Your browser is no longer supported

For the best possible experience using our website we recommend you upgrade to a newer version or another browser.

Your browser appears to have cookies disabled. For the best experience of MRW, please enable cookies in your browser

We'll assume we have your consent to use cookies, so you won't need to log in each time you visit our site.
Learn more

2014 - Robin Wiener, president, ISRI

The scrap recycling industry is truly global in nature. In any given year, the US alone exports 30-40% of its scrap. In 2012, the US exported more than $27bn worth of scrap commodities to 160 different countries. Yet there are a number of forces at work against the industry when it comes to global trade, most prominent of which is the refusal by some in the global community to distinguish scrap from waste.

Scrap is not waste, and recycling is not disposal. It is a phrase that goes to the core of the recycling community, yet the fact remains that many governments worldwide continue to call valuable materials – commodities – waste, which in turns causes impediments to free and fair trade.

Both the Basel Convention and the Organisation for Economic Co-operation and Development (OECD) Waste Agreement permit non-hazardous ‘wastes’ to move freely, yet there are constantly questions regarding whether or not certain recyclable materials may move freely. If we acknowledge that scrap is not waste then we never have to get to the question of whether or not a material is subject to the Basel Convention or the OECD Waste Agreement.

Further complicating the matter, any form of individual government intervention in trade could have unintended, negative consequences on the entire global marketplace. For example, South Africa’s recent imposition of export controls and a 20% price preference for domestic consumers can be a recipe for disaster because it disrupts the global supply and demand equation. Similarly, while we recognize a sovereign’s right and duty to protect the health and safety of its citizens as well as its environment, import restrictions based merely on the quality of materials, or whether those materials meet a specification grade, amount to nothing more than a technical barrier to trade.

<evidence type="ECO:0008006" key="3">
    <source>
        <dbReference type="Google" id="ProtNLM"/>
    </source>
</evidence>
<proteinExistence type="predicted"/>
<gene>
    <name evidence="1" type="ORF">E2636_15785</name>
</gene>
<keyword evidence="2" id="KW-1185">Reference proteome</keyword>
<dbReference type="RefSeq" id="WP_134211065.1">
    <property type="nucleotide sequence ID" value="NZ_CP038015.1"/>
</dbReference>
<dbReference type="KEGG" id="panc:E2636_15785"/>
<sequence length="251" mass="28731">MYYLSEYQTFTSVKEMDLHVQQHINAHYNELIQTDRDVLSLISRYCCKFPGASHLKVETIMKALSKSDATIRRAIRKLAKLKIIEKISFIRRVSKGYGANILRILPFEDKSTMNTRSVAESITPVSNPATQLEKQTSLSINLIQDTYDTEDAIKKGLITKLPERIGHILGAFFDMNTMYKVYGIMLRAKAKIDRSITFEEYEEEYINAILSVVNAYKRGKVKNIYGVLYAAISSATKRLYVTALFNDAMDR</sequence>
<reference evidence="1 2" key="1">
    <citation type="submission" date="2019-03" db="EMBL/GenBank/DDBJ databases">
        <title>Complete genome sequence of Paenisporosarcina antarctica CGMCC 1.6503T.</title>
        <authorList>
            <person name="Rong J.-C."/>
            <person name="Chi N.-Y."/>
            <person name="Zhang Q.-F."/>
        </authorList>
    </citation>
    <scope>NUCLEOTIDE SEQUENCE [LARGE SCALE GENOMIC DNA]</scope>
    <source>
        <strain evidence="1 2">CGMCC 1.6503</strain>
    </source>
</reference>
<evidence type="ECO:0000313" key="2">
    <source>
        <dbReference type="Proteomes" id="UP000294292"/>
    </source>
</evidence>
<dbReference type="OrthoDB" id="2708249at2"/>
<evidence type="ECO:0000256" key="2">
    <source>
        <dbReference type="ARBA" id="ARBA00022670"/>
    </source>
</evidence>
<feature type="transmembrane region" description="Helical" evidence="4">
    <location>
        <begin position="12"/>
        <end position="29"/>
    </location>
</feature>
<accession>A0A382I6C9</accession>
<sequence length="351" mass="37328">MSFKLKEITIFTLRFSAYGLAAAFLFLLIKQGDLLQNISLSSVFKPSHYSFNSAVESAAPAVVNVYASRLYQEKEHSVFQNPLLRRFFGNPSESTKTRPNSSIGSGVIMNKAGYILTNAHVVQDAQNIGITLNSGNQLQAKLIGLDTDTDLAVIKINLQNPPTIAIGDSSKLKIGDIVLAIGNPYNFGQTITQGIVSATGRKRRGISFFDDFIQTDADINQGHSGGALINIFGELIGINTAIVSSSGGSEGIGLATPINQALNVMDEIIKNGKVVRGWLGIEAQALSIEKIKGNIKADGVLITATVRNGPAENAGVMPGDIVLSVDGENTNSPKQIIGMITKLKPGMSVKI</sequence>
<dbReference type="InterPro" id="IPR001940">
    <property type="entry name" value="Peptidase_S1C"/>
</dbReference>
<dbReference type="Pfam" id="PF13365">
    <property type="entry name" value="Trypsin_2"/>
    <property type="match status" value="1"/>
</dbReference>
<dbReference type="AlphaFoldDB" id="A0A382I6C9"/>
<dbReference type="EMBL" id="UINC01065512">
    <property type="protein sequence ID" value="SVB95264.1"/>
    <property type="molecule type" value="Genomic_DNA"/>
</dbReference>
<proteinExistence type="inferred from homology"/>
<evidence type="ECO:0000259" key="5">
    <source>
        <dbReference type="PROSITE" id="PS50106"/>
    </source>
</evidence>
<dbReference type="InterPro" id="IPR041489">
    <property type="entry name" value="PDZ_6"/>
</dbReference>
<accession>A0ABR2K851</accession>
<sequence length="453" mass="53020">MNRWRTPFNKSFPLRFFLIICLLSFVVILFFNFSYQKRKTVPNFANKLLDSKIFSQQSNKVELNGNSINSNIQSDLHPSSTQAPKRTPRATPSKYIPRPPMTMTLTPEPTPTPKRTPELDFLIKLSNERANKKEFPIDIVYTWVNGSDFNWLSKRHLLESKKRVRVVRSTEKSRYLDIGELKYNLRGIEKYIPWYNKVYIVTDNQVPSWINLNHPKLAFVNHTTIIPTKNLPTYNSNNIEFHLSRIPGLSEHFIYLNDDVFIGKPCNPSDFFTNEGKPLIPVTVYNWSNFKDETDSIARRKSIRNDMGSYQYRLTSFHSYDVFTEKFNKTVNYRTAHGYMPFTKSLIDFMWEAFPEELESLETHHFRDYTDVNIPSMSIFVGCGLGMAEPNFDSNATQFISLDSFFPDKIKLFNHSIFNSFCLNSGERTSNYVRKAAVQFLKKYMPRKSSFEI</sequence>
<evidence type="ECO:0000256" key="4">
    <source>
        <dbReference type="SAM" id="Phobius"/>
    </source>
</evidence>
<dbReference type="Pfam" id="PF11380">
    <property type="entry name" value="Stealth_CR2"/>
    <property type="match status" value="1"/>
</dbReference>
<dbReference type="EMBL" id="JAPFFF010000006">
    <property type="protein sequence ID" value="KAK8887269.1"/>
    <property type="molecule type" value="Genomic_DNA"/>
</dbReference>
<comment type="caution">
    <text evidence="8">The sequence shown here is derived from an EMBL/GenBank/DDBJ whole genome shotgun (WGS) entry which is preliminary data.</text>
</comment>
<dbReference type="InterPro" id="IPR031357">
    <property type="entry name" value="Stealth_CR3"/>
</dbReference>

Perhaps the greatest example of how artificial intervention in scrap markets can result in unanticipated consequences is when the US imposed controls on ferrous scrap exports in 1973 and 1974.  Domestic steel producers argued scrap exports were creating a domestic scrap shortage and foreign scrap buyers were thereby raising the cost of US steel to industries at home. The objective of the restrictions was to retard the outflow of scrap to foreign users to protect the supply available for domestic users and reduce the level of scrap price increases. Restrictions were placed on the amount of scrap exported. Despite the export controls, the price of scrap continued to rise at an accelerating rate. The principle was called “Control Reversal” because export purchasers were agreeing to prices substantially above the US domestic market level because the rising global demand for steel and the restricted supply of scrap from the US caused foreign buyers to vigorously compete.

For the recycling industry to truly be successful, there must be free and fair trade of recyclables. The planet depends on it.

Robin Wiener, president, Institute of Scrap Recycling Industries (ISRI)

Have your say

You must sign in to make a comment

Please remember that the submission of any material is governed by our Terms and Conditions and by submitting material you confirm your agreement to these Terms and Conditions. Links may be included in your comments but HTML is not permitted.